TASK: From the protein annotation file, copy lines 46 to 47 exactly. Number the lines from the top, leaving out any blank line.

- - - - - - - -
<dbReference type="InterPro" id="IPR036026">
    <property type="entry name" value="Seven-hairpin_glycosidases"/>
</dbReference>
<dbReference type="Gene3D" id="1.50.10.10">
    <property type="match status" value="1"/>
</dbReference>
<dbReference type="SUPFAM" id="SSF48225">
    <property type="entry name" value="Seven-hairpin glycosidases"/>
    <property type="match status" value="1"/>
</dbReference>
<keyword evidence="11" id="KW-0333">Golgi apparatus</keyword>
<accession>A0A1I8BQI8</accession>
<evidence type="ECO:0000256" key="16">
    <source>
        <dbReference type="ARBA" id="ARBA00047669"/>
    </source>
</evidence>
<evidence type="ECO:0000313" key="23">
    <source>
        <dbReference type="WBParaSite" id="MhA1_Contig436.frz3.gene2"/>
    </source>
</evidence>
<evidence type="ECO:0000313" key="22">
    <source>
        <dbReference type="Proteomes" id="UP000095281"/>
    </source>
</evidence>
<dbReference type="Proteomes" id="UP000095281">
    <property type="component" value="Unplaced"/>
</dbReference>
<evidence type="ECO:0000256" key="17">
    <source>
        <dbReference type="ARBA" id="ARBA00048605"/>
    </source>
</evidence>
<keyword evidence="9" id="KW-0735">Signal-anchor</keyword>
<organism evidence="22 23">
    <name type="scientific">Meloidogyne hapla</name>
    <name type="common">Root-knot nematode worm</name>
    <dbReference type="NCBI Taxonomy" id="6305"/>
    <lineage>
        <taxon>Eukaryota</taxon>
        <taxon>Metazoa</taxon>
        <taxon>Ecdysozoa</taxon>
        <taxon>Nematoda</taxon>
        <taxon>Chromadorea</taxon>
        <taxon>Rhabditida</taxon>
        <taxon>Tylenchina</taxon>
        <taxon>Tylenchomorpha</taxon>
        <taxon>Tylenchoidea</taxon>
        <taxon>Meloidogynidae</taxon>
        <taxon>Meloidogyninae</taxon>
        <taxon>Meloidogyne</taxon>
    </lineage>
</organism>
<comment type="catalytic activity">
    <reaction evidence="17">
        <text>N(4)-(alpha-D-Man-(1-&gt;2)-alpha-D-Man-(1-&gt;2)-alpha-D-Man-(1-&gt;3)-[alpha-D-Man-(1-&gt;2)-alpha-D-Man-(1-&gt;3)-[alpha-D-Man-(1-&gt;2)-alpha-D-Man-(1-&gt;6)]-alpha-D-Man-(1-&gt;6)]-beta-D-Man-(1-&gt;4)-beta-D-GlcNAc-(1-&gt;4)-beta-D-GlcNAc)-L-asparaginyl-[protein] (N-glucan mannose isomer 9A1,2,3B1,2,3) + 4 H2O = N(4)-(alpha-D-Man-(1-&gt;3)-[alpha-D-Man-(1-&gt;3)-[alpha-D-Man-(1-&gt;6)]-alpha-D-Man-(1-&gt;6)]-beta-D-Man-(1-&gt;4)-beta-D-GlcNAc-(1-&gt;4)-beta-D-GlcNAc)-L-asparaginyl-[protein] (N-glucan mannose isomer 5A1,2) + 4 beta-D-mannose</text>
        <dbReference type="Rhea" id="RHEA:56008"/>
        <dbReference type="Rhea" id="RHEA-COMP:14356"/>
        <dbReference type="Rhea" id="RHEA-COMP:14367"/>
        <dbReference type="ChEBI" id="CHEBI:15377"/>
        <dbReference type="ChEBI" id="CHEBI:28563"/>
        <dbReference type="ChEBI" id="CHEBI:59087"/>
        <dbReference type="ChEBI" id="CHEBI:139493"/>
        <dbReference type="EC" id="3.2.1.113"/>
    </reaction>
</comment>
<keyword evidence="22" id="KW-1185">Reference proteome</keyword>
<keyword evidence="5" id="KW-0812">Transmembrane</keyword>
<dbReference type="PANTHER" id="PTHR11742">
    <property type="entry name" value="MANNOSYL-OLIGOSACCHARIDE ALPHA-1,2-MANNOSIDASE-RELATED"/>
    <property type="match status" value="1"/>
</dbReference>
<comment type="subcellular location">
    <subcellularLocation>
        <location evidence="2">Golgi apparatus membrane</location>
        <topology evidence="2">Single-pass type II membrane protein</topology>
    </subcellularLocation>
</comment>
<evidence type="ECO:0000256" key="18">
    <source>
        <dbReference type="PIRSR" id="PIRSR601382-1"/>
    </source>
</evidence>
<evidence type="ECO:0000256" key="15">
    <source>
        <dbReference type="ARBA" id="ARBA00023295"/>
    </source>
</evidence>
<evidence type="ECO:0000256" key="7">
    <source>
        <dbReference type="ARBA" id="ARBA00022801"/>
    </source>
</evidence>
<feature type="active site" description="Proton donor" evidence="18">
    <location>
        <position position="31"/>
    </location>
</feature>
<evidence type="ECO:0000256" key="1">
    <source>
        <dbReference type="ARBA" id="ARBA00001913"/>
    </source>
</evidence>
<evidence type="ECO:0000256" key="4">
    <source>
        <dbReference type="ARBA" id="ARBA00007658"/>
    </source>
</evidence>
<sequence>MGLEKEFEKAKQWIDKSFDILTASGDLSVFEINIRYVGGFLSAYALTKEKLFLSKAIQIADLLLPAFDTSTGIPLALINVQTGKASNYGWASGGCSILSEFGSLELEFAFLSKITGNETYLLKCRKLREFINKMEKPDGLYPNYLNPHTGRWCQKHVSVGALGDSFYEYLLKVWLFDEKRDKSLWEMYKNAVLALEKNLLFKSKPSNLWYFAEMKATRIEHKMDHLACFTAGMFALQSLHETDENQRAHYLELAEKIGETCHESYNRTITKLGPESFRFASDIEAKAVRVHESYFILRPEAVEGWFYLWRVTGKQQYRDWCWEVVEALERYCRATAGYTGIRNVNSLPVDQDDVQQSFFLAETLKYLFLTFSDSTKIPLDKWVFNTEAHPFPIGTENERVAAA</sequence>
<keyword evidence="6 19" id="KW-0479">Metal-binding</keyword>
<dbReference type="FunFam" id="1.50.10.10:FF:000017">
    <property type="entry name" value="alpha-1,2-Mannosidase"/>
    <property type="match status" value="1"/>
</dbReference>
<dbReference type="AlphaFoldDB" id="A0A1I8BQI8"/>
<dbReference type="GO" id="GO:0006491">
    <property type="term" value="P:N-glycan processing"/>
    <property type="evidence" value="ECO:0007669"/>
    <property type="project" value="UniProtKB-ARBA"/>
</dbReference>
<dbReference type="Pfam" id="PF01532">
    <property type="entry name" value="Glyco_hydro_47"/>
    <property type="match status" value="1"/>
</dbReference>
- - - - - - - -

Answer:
        <taxon>Chromadorea</taxon>
        <taxon>Rhabditida</taxon>